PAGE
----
La La Land oozes with a gorgeous, vibrant energy from the first spectacular dance sequence to the very last curtain call. Starring Emma Stone as Mia Dolan, a young actress struggling to find work in Hollywood, and Ryan Gosling as talented jazz pianist, Sebastian Wilder, the duo keep running into each other by chance in the city of lights, and tumble in and out of love together as they chase their passions.
The film has already made a big splash at the festivals, and for very good reason. The chemistry between the leading pair is fantastic, as we’ve come to expect from their previous turns as romantic duos in Crazy, Stupid Love (2011) and Gangster Squad (2013). Both their performances are excellent, and remain strong across the copious musical sequences, scored by Justin Hurwitz. They are able to pull off cheeky humour, as well as intimate emotional scenes with ease. Like all musicals, La La Land is not afraid of being excessive or whimsical, which leads to some truly magical moments, all of which are skillfully and beautifully captured by cinematographer Linus Sandgren. Even if you’re not a musical lover, there is plenty here for you to enjoy.
La La Land is in many ways a love letter to the bygone age of classical Hollywood films. It has a loving attention to detail that can only be expected from the director who brought us the Oscar nominated Whiplash (2014), Damien Chazelle. References to Casablanca and Rebel Without A Cause, beautifully choreographed dance scenes and iconic locations pay homage to the golden age of Hollywood and is shot beautifully on Kodak film to boot. If it weren’t for the subtle reminders of the present day – characters using iPhones and driving Prius’s – the film would feel easily at home amongst the ’40s and ’50s films Chazelle so clearly adores.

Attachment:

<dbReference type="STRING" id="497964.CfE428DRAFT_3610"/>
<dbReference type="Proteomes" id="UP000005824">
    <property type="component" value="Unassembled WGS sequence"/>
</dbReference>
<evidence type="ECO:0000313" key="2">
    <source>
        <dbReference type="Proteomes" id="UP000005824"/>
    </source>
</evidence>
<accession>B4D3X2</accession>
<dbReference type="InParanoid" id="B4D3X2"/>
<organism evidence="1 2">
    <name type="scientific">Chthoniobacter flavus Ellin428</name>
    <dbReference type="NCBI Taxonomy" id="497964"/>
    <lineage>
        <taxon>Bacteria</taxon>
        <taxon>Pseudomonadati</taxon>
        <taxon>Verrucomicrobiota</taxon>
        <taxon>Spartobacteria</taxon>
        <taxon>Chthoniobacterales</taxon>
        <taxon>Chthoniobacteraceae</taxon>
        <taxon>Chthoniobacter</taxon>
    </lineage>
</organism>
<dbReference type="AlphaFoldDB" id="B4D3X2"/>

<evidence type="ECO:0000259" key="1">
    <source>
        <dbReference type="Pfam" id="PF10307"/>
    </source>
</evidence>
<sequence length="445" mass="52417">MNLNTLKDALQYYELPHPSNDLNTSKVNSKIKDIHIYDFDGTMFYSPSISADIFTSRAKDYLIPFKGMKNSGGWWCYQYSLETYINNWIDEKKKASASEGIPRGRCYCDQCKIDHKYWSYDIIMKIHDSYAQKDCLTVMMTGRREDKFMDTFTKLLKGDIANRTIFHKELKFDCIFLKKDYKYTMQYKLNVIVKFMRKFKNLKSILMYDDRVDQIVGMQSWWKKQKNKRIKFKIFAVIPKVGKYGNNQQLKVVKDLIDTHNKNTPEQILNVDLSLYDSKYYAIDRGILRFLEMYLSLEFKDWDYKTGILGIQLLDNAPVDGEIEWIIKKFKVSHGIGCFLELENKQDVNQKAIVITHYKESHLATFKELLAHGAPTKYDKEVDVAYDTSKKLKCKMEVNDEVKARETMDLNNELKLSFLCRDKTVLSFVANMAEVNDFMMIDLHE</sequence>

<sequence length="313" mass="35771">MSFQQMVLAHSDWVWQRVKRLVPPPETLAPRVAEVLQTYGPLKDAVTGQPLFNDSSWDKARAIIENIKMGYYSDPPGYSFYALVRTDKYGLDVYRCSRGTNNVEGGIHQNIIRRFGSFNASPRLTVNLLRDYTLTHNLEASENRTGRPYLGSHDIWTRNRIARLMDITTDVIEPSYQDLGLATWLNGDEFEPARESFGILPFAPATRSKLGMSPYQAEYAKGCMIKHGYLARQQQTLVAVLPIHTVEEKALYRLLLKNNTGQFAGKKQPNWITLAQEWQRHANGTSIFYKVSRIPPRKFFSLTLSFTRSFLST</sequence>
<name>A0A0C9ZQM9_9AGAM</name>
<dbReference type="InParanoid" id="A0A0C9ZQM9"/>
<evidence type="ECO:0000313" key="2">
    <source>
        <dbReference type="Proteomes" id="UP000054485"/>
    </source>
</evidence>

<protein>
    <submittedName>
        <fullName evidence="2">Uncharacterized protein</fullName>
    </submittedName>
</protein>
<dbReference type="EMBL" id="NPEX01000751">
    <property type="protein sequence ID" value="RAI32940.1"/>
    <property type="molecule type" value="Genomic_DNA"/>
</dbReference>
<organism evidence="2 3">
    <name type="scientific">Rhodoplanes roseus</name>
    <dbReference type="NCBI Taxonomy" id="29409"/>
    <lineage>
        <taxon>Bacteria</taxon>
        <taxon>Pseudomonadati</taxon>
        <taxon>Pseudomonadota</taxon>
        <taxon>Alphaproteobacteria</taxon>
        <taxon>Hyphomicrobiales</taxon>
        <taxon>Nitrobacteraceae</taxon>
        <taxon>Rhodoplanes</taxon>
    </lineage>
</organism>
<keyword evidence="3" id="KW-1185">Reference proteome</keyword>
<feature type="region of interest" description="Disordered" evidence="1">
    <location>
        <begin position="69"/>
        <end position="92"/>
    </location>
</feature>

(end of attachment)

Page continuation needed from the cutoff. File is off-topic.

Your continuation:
Despite the underlying nostalgia, La La Land is a welcome breath of fresh air amongst increasingly stale blockbuster fares. Everything from the music (I was humming my way out of the cinema), to the costumes, to the cinematography, to the original script and score, is impossible to fault. With the spectacle that is La La Land, Chazelle has injected new life into the musical genre.
Few films have that incredible ability to fully absorb you in their world, but La La Land has nailed it. When the credits rolled it was like being awakened from a beautiful surreal dream, and my only regret was that it could not go on forever.